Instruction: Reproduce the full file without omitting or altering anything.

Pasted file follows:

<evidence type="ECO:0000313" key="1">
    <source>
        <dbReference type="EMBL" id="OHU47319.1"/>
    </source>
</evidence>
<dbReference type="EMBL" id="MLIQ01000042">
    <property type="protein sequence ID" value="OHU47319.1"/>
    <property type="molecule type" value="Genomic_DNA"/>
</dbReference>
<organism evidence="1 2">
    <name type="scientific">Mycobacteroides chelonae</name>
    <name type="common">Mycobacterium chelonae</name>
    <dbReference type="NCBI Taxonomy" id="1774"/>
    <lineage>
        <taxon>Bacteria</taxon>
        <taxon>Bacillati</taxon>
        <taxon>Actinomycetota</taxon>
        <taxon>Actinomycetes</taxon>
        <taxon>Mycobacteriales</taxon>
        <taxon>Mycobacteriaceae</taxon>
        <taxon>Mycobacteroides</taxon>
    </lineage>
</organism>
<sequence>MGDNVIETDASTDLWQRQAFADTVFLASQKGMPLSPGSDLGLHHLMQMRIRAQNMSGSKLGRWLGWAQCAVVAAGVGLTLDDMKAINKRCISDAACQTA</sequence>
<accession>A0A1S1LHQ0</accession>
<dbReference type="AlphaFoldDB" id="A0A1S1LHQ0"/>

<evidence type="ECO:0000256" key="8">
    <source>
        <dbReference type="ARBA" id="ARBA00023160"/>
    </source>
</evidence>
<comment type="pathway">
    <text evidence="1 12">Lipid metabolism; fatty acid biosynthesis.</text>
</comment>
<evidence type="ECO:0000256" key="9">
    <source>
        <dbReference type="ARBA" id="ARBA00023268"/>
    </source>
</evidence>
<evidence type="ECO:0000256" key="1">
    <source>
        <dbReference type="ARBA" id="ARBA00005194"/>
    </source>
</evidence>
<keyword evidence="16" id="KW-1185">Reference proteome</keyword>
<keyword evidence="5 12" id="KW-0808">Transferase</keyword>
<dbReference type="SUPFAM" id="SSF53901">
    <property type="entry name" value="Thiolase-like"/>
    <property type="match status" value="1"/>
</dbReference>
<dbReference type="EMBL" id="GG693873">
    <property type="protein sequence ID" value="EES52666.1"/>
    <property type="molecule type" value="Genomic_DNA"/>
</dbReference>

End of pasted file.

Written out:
<evidence type="ECO:0000313" key="1">
    <source>
        <dbReference type="EMBL" id="OHU47319.1"/>
    </source>
</evidence>
<dbReference type="EMBL" id="MLIQ01000042">
    <property type="protein sequence ID" value="OHU47319.1"/>
    <property type="molecule type" value="Genomic_DNA"/>
</dbReference>
<organism evidence="1 2">
    <name type="scientific">Mycobacteroides chelonae</name>
    <name type="common">Mycobacterium chelonae</name>
    <dbReference type="NCBI Taxonomy" id="1774"/>
    <lineage>
        <taxon>Bacteria</taxon>
        <taxon>Bacillati</taxon>
        <taxon>Actinomycetota</taxon>
        <taxon>Actinomycetes</taxon>
        <taxon>Mycobacteriales</taxon>
        <taxon>Mycobacteriaceae</taxon>
        <taxon>Mycobacteroides</taxon>
    </lineage>
</organism>
<sequence>MGDNVIETDASTDLWQRQAFADTVFLASQKGMPLSPGSDLGLHHLMQMRIRAQNMSGSKLGRWLGWAQCAVVAAGVGLTLDDMKAINKRCISDAACQTA</sequence>
<accession>A0A1S1LHQ0</accession>
<dbReference type="AlphaFoldDB" id="A0A1S1LHQ0"/>

<evidence type="ECO:0000256" key="8">
    <source>
        <dbReference type="ARBA" id="ARBA00023160"/>
    </source>
</evidence>
<comment type="pathway">
    <text evidence="1 12">Lipid metabolism; fatty acid biosynthesis.</text>
</comment>
<evidence type="ECO:0000256" key="9">
    <source>
        <dbReference type="ARBA" id="ARBA00023268"/>
    </source>
</evidence>
<evidence type="ECO:0000256" key="1">
    <source>
        <dbReference type="ARBA" id="ARBA00005194"/>
    </source>
</evidence>
<keyword evidence="16" id="KW-1185">Reference proteome</keyword>
<keyword evidence="5 12" id="KW-0808">Transferase</keyword>
<dbReference type="SUPFAM" id="SSF53901">
    <property type="entry name" value="Thiolase-like"/>
    <property type="match status" value="1"/>
</dbReference>
<dbReference type="EMBL" id="GG693873">
    <property type="protein sequence ID" value="EES52666.1"/>
    <property type="molecule type" value="Genomic_DNA"/>
</dbReference>